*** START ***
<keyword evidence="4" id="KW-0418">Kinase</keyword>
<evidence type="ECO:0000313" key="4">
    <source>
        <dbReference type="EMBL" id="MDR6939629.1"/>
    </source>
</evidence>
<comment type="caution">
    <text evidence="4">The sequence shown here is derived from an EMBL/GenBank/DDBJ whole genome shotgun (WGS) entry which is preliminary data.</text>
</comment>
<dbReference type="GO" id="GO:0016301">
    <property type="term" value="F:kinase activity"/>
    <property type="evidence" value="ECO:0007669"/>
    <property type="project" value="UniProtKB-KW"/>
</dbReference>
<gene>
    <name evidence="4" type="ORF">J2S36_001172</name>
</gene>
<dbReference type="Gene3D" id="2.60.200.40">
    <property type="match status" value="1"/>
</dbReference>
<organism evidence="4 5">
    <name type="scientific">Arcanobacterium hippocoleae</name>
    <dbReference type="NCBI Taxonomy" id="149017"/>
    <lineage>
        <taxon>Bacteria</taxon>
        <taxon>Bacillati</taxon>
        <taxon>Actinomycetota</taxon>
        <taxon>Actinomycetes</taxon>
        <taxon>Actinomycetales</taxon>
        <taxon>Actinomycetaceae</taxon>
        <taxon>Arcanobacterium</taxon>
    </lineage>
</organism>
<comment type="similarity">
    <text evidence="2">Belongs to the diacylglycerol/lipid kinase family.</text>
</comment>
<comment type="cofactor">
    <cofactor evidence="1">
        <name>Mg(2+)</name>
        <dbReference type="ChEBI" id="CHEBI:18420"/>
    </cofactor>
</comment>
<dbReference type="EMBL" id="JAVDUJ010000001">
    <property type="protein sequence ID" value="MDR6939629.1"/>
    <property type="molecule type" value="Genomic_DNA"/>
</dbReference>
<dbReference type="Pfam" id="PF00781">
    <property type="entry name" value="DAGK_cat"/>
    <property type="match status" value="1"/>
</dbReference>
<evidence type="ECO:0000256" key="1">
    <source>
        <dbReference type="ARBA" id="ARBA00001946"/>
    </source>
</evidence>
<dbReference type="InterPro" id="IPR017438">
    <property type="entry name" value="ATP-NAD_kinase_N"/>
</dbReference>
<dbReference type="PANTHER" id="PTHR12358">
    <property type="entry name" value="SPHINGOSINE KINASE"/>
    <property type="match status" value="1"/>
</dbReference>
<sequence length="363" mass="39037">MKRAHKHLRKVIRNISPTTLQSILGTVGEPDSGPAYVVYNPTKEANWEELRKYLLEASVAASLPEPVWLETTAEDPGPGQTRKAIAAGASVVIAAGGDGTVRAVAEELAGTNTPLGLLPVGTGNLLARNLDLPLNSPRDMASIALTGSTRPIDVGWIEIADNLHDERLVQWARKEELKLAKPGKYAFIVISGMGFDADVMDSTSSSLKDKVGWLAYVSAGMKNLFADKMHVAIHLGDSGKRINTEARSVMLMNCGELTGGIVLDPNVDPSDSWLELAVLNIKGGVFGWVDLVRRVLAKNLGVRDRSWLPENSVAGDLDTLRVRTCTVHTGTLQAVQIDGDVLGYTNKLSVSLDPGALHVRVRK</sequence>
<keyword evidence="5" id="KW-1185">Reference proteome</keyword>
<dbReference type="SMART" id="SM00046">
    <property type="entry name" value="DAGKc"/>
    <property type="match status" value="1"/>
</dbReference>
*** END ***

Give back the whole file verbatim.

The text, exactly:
<keyword evidence="4" id="KW-0418">Kinase</keyword>
<evidence type="ECO:0000313" key="4">
    <source>
        <dbReference type="EMBL" id="MDR6939629.1"/>
    </source>
</evidence>
<comment type="caution">
    <text evidence="4">The sequence shown here is derived from an EMBL/GenBank/DDBJ whole genome shotgun (WGS) entry which is preliminary data.</text>
</comment>
<dbReference type="GO" id="GO:0016301">
    <property type="term" value="F:kinase activity"/>
    <property type="evidence" value="ECO:0007669"/>
    <property type="project" value="UniProtKB-KW"/>
</dbReference>
<gene>
    <name evidence="4" type="ORF">J2S36_001172</name>
</gene>
<dbReference type="Gene3D" id="2.60.200.40">
    <property type="match status" value="1"/>
</dbReference>
<organism evidence="4 5">
    <name type="scientific">Arcanobacterium hippocoleae</name>
    <dbReference type="NCBI Taxonomy" id="149017"/>
    <lineage>
        <taxon>Bacteria</taxon>
        <taxon>Bacillati</taxon>
        <taxon>Actinomycetota</taxon>
        <taxon>Actinomycetes</taxon>
        <taxon>Actinomycetales</taxon>
        <taxon>Actinomycetaceae</taxon>
        <taxon>Arcanobacterium</taxon>
    </lineage>
</organism>
<comment type="similarity">
    <text evidence="2">Belongs to the diacylglycerol/lipid kinase family.</text>
</comment>
<comment type="cofactor">
    <cofactor evidence="1">
        <name>Mg(2+)</name>
        <dbReference type="ChEBI" id="CHEBI:18420"/>
    </cofactor>
</comment>
<dbReference type="EMBL" id="JAVDUJ010000001">
    <property type="protein sequence ID" value="MDR6939629.1"/>
    <property type="molecule type" value="Genomic_DNA"/>
</dbReference>
<dbReference type="Pfam" id="PF00781">
    <property type="entry name" value="DAGK_cat"/>
    <property type="match status" value="1"/>
</dbReference>
<evidence type="ECO:0000256" key="1">
    <source>
        <dbReference type="ARBA" id="ARBA00001946"/>
    </source>
</evidence>
<dbReference type="InterPro" id="IPR017438">
    <property type="entry name" value="ATP-NAD_kinase_N"/>
</dbReference>
<dbReference type="PANTHER" id="PTHR12358">
    <property type="entry name" value="SPHINGOSINE KINASE"/>
    <property type="match status" value="1"/>
</dbReference>
<sequence length="363" mass="39037">MKRAHKHLRKVIRNISPTTLQSILGTVGEPDSGPAYVVYNPTKEANWEELRKYLLEASVAASLPEPVWLETTAEDPGPGQTRKAIAAGASVVIAAGGDGTVRAVAEELAGTNTPLGLLPVGTGNLLARNLDLPLNSPRDMASIALTGSTRPIDVGWIEIADNLHDERLVQWARKEELKLAKPGKYAFIVISGMGFDADVMDSTSSSLKDKVGWLAYVSAGMKNLFADKMHVAIHLGDSGKRINTEARSVMLMNCGELTGGIVLDPNVDPSDSWLELAVLNIKGGVFGWVDLVRRVLAKNLGVRDRSWLPENSVAGDLDTLRVRTCTVHTGTLQAVQIDGDVLGYTNKLSVSLDPGALHVRVRK</sequence>
<keyword evidence="5" id="KW-1185">Reference proteome</keyword>
<dbReference type="SMART" id="SM00046">
    <property type="entry name" value="DAGKc"/>
    <property type="match status" value="1"/>
</dbReference>